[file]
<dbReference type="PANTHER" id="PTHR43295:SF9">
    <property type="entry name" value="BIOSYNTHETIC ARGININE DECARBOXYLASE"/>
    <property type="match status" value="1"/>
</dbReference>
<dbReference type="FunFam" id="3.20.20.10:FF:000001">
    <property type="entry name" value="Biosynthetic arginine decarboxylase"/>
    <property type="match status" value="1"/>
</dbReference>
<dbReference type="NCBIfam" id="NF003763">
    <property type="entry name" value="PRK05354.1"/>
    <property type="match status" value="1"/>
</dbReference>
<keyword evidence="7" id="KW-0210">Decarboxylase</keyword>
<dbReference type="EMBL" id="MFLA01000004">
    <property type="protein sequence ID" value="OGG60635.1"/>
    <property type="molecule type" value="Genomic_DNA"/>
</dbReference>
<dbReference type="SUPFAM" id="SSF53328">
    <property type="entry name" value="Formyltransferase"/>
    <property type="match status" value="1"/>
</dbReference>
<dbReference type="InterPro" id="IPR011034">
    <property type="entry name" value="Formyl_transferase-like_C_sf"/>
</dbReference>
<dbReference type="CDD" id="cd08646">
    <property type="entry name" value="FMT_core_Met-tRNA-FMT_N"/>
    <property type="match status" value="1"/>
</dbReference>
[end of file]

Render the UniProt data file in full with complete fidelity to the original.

<dbReference type="PANTHER" id="PTHR43295:SF9">
    <property type="entry name" value="BIOSYNTHETIC ARGININE DECARBOXYLASE"/>
    <property type="match status" value="1"/>
</dbReference>
<dbReference type="FunFam" id="3.20.20.10:FF:000001">
    <property type="entry name" value="Biosynthetic arginine decarboxylase"/>
    <property type="match status" value="1"/>
</dbReference>
<dbReference type="NCBIfam" id="NF003763">
    <property type="entry name" value="PRK05354.1"/>
    <property type="match status" value="1"/>
</dbReference>
<keyword evidence="7" id="KW-0210">Decarboxylase</keyword>
<dbReference type="EMBL" id="MFLA01000004">
    <property type="protein sequence ID" value="OGG60635.1"/>
    <property type="molecule type" value="Genomic_DNA"/>
</dbReference>
<dbReference type="SUPFAM" id="SSF53328">
    <property type="entry name" value="Formyltransferase"/>
    <property type="match status" value="1"/>
</dbReference>
<dbReference type="InterPro" id="IPR011034">
    <property type="entry name" value="Formyl_transferase-like_C_sf"/>
</dbReference>
<dbReference type="CDD" id="cd08646">
    <property type="entry name" value="FMT_core_Met-tRNA-FMT_N"/>
    <property type="match status" value="1"/>
</dbReference>